Gerald (Rameumptom) Smith is a student of the gospel. Joining the Church of Jesus Christ when he was 16, he served a mission in Santa Cruz Bolivia (1978=1980). He is married to Ramona, has 3 stepchildren and 7 grandchildren. Retired Air Force (Aim High!). He has been on the Internet since 1986 when only colleges and military were online. Gerald has defended the gospel since the 1980s, and was on the first Latter-Day Saint email lists, including the late Bill Hamblin's Morm-Ant. Gerald has worked with FairMormon, More Good Foundation, LDS.Net and other pro-LDS online groups. He has blogged on the scriptures for over a decade at his site: Joel's Monastery (joelsmonastery.blogspot.com). He has the following degrees: AAS Computer Management, BS Resource Mgmt, MA Teaching/History. Gerald was the leader for the Tuskegee Alabama group, prior to it becoming a branch. He opened the door for missionary work to African Americans in Montgomery Alabama in the 1980s. He's served in two bishoprics, stake clerk, high council, HP group leader and several other callings over the years. While on his mission, he served as a counselor in a branch Relief Society presidency.

52 thoughts on “A letter to brother Harry Reid

  1. You might want to take a look back in history before you start foaming at the mouth. Especially back in the days when Apostles were allowed to be politically active and there were Apostles in both parties. Some behaved abominably towards their bretheren. You also might want to look at some of the political dirty tricks some have engaged in over the years, particularly Sen. Wallace Bennett’s 1950 senate campaign against Elbert Thomas.

  2. Don, just because some have done this in the past, does not mean we should continue doing it now. The scriptures do not say, “you can do it because it has been done before.”

    Instead, the scriptures teach us faith, hope, charity, kindness, etc. The saints are to unite, not divide. This is true for both parties.

    BTW, I am not “foaming at the mouth.” I think I was rather respectful of brother Reid, even in discussing such pointed issues. He is a good LDS, even though flawed like the rest of us. That said, in his high political station, people watch him closely. They see him and judge Mormonism, just as they do with Mitt Romney. I want both of them to be a good example of what Mormonism is all about.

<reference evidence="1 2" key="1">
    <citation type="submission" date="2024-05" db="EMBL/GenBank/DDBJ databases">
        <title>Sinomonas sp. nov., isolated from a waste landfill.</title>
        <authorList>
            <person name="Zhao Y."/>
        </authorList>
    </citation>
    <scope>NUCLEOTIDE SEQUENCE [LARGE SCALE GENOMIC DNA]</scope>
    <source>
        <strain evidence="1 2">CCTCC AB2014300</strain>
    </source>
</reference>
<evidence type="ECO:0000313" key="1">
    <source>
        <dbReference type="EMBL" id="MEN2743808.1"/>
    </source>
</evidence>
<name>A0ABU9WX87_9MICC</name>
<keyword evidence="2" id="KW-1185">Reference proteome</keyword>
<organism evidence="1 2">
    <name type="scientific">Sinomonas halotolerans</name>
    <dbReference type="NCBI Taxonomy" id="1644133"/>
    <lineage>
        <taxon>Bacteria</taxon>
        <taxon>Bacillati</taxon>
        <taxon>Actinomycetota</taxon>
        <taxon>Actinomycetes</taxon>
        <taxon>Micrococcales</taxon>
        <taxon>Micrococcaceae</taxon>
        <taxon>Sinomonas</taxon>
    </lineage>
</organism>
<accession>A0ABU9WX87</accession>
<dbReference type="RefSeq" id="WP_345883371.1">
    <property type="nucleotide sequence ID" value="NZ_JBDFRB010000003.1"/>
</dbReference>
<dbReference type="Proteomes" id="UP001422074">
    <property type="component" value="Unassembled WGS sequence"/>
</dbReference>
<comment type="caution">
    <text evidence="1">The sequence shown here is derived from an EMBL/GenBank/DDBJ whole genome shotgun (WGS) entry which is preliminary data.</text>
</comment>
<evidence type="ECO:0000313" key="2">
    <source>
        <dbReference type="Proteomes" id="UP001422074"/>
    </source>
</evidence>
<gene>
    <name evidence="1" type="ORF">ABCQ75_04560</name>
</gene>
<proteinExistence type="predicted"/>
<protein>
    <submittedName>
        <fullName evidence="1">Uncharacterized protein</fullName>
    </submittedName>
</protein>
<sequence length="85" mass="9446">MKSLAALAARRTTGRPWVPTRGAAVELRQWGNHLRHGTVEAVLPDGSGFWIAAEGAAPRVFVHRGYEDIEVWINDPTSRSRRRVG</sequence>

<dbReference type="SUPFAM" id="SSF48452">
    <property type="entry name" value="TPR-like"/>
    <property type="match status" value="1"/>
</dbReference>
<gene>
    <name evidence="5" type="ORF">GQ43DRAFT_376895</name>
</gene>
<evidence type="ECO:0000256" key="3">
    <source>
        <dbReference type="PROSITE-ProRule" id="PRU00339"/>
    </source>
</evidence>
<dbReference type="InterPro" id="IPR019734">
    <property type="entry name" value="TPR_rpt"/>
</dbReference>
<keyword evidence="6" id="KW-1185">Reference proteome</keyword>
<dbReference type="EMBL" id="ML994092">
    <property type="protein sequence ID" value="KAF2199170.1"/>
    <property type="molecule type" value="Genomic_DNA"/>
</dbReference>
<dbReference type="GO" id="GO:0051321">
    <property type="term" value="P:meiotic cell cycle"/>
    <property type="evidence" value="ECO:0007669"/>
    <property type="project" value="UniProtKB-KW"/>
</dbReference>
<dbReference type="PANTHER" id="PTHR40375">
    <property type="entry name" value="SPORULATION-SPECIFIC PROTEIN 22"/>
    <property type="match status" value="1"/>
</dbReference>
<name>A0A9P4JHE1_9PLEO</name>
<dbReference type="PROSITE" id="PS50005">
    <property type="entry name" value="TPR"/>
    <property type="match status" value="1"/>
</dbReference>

That said, Mitt has not spoken much about Harry, nor sought to divide the Church between those who support Harry and those who support Mitt.

    You’ll note that I did not ask Harry to stop being a Democrat, push his ideology, etc. I just asked him to help the Church look good, and not divisive, mean, or even evil. After all, if 80% of American Mormons support Mitt, and Mitt has sullied Mormonism and is a bad Mormon, does that not suggest that most of us are bad Mormons? I disagree. It does not further anyone’s political ideology to do so. It only sullies Mormonism in the view of non-Mormons who read this bickering.

  3. He didn’t say it was impossible to be a Republican and good member of the church, he said it was easier to be a Democrat and a good member of the church. Nowhere does he say 80% of Mormons aren’t good members, they just have a more difficult time in his opinion.

    “I still consider you a good member and fellow saint. As long as your bishop and stake president think you are worthy of your temple recommend, so do I. I do not expect any of us to be perfect. ”

    Funny that you say this, because one of the very people that blogs here has made statements about Reid (along with various LDS bloggers and other people) aren’t good members of the church. Maybe you should be talking to him about being divisive, or dividing the church as you put it.

    And Guy makes a great point. You’re not going to call out Mitt for the lies he has told while campaigning? Seems a bit strange to make a whole post about Reid being untruthful and divisive when you have a candidate going for the highest office in the country doing the same thing. Or do Mormon politicians get a pass in your book as long as they are only dividing the country and not your religion? Or maybe lying is ok as long as those lies aren’t directed at a fellow saint?

  4. Rame, I think this is a well-done and rather restrained letter given the absurdities that have come out of Bro Reid’s mouth lately. I would agree that Bro. Romney has been far from perfect, but I don’t hear Bro. Romney saying that Bro. Reid has “sullied” the Church, and I don’t hear Bro. Romney accusing Bro. Reid (falsely) of not paying taxes. I am ashamed of Bro. Reid both personally and for the brand of hateful politics he has decided to adopt. I disagree mightily with Bro. Romney on many political issues, and have been pretty frank that his positions on immigration and foreign policy are wrong-headed. But it is one thing to have political disagreements and it is quite another to accuse a person of sullying the Church and being a felon. Bro. Reid’s recent behavior has been disgraceful.

  5. I understand politics are often divisive. That said, arguing over political issues is very different than maligning a person’s character or claiming he is a bad Mormon.